by and for a geek subculture

(3 comments)
June 18, 2005

Article of the Moment
All such content - as well as the long, beautiful, uncluttered shots of desert, sky, jungle and mountain that filled the early episodes - was banished in the first of the prequels ("Episode I: The Phantom Menace," 1999). In the 16 years that separated it from the initial trilogy, a new universe of ancillary media had come into existence. These had made it possible to take the geek material offline so that the movies could consist of pure, uncut veg-out content, steeped in day-care-center ambience. These newer films don't even pretend to tell the whole story; they are akin to PowerPoint presentations that summarize the main bullet points from a much more comprehensive body of work developed by and for a geek subculture.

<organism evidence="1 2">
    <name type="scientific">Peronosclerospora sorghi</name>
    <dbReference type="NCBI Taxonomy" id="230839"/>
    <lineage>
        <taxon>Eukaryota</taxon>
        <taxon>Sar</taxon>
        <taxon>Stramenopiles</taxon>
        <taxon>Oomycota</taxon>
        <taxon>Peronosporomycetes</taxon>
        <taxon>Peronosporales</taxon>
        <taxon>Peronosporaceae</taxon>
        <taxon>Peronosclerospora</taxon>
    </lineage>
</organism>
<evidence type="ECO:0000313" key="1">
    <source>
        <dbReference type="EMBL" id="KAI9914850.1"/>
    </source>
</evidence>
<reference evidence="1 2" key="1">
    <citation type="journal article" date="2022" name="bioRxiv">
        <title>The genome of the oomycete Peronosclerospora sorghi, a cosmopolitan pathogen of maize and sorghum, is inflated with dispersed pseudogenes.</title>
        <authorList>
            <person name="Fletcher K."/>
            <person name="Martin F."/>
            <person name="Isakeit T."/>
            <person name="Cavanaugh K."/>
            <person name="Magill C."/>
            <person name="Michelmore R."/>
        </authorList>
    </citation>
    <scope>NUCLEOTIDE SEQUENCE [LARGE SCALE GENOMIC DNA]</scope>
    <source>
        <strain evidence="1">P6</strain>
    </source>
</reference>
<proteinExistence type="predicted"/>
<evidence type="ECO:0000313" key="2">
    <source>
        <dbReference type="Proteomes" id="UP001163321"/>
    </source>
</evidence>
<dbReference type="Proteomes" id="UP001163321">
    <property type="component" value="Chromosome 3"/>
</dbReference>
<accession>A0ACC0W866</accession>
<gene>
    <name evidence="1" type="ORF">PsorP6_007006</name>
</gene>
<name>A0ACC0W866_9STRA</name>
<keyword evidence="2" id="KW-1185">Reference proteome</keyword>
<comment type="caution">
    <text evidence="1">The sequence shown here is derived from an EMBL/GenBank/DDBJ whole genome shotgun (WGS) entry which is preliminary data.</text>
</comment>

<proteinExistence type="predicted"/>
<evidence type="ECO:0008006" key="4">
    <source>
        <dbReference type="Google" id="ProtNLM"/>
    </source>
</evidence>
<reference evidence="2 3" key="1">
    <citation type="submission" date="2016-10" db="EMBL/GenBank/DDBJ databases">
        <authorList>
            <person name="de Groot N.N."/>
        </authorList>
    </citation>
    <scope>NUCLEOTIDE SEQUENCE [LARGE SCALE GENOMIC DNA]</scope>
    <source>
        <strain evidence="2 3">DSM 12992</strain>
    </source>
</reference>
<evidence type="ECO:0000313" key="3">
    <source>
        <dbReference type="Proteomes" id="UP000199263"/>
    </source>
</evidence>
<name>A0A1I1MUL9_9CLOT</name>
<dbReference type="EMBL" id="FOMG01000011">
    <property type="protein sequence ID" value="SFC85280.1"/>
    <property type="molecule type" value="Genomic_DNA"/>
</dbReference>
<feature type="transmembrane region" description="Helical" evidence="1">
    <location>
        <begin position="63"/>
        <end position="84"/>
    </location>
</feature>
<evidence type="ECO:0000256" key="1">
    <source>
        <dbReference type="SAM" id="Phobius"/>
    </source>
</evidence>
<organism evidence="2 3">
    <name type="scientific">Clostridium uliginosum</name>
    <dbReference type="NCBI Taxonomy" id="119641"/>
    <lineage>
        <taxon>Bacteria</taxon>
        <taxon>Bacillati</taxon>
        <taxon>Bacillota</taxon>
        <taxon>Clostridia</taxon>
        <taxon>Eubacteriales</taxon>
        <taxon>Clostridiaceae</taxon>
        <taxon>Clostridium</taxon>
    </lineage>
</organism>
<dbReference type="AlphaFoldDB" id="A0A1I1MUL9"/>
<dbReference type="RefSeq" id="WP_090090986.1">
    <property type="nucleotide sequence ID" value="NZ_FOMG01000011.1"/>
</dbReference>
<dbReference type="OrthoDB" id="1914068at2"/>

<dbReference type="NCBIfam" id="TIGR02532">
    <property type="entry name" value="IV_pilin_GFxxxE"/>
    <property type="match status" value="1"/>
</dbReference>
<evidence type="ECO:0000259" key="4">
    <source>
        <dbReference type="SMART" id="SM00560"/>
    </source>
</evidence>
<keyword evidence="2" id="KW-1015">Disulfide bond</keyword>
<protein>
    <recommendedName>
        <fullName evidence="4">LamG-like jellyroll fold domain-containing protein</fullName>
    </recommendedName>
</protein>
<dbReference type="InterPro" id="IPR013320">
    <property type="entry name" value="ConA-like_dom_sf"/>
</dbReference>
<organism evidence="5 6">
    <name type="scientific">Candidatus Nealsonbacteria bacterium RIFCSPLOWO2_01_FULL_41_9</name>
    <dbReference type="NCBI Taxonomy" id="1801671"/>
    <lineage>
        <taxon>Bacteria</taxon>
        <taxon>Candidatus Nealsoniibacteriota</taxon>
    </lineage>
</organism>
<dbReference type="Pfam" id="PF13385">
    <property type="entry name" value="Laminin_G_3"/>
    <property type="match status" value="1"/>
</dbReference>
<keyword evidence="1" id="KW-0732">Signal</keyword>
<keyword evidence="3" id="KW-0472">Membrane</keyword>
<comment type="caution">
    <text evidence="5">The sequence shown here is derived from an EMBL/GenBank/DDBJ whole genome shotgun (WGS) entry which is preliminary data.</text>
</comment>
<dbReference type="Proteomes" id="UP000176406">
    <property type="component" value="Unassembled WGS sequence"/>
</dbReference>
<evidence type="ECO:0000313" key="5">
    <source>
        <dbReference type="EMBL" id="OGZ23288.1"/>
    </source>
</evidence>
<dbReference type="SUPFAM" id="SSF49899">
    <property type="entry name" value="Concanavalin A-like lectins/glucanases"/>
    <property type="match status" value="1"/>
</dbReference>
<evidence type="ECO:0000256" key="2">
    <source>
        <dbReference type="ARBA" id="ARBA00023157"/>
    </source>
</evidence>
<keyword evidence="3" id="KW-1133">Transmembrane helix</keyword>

--Neal Stephenson in this NY Times Editorial. It's an interesting point; the first trilogy was also supposed to be "powerpoint", except the rest of the movie universe wasn't explained, so it seemed much biggger than the "yeah, Darth built 3CP0 back in the day and Chewbacca fought along side Yoda and Boba's dad is the model for the troops" etc etc.